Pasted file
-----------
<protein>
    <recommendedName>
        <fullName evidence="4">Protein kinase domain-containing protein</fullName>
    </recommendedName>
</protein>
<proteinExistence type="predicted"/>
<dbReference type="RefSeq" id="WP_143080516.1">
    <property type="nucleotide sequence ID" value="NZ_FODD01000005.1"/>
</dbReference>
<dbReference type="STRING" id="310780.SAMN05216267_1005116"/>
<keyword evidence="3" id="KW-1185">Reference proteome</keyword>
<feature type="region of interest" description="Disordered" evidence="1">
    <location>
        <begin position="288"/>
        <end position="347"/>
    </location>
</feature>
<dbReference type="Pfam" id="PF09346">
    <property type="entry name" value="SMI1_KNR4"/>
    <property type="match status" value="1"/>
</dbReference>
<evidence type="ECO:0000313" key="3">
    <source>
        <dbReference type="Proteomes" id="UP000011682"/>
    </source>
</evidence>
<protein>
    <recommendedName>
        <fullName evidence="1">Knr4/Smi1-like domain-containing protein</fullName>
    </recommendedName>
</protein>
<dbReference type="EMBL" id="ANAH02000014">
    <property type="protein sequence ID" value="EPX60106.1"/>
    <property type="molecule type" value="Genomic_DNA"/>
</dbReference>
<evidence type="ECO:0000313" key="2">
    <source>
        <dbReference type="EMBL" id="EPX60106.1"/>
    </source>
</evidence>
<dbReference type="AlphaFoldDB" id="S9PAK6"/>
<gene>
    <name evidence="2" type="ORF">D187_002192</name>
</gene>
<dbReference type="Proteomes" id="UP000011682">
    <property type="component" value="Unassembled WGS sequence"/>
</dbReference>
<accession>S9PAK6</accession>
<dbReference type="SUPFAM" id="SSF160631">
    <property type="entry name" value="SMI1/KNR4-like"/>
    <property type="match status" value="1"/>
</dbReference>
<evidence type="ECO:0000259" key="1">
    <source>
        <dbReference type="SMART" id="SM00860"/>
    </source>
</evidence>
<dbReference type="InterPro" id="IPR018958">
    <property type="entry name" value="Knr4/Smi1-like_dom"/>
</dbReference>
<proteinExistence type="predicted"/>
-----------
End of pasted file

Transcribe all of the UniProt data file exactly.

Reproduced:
<protein>
    <recommendedName>
        <fullName evidence="4">Protein kinase domain-containing protein</fullName>
    </recommendedName>
</protein>
<proteinExistence type="predicted"/>
<dbReference type="RefSeq" id="WP_143080516.1">
    <property type="nucleotide sequence ID" value="NZ_FODD01000005.1"/>
</dbReference>
<dbReference type="STRING" id="310780.SAMN05216267_1005116"/>
<keyword evidence="3" id="KW-1185">Reference proteome</keyword>
<feature type="region of interest" description="Disordered" evidence="1">
    <location>
        <begin position="288"/>
        <end position="347"/>
    </location>
</feature>
<dbReference type="Pfam" id="PF09346">
    <property type="entry name" value="SMI1_KNR4"/>
    <property type="match status" value="1"/>
</dbReference>
<evidence type="ECO:0000313" key="3">
    <source>
        <dbReference type="Proteomes" id="UP000011682"/>
    </source>
</evidence>
<protein>
    <recommendedName>
        <fullName evidence="1">Knr4/Smi1-like domain-containing protein</fullName>
    </recommendedName>
</protein>
<dbReference type="EMBL" id="ANAH02000014">
    <property type="protein sequence ID" value="EPX60106.1"/>
    <property type="molecule type" value="Genomic_DNA"/>
</dbReference>
<evidence type="ECO:0000313" key="2">
    <source>
        <dbReference type="EMBL" id="EPX60106.1"/>
    </source>
</evidence>
<dbReference type="AlphaFoldDB" id="S9PAK6"/>
<gene>
    <name evidence="2" type="ORF">D187_002192</name>
</gene>
<dbReference type="Proteomes" id="UP000011682">
    <property type="component" value="Unassembled WGS sequence"/>
</dbReference>
<accession>S9PAK6</accession>
<dbReference type="SUPFAM" id="SSF160631">
    <property type="entry name" value="SMI1/KNR4-like"/>
    <property type="match status" value="1"/>
</dbReference>
<evidence type="ECO:0000259" key="1">
    <source>
        <dbReference type="SMART" id="SM00860"/>
    </source>
</evidence>
<dbReference type="InterPro" id="IPR018958">
    <property type="entry name" value="Knr4/Smi1-like_dom"/>
</dbReference>
<proteinExistence type="predicted"/>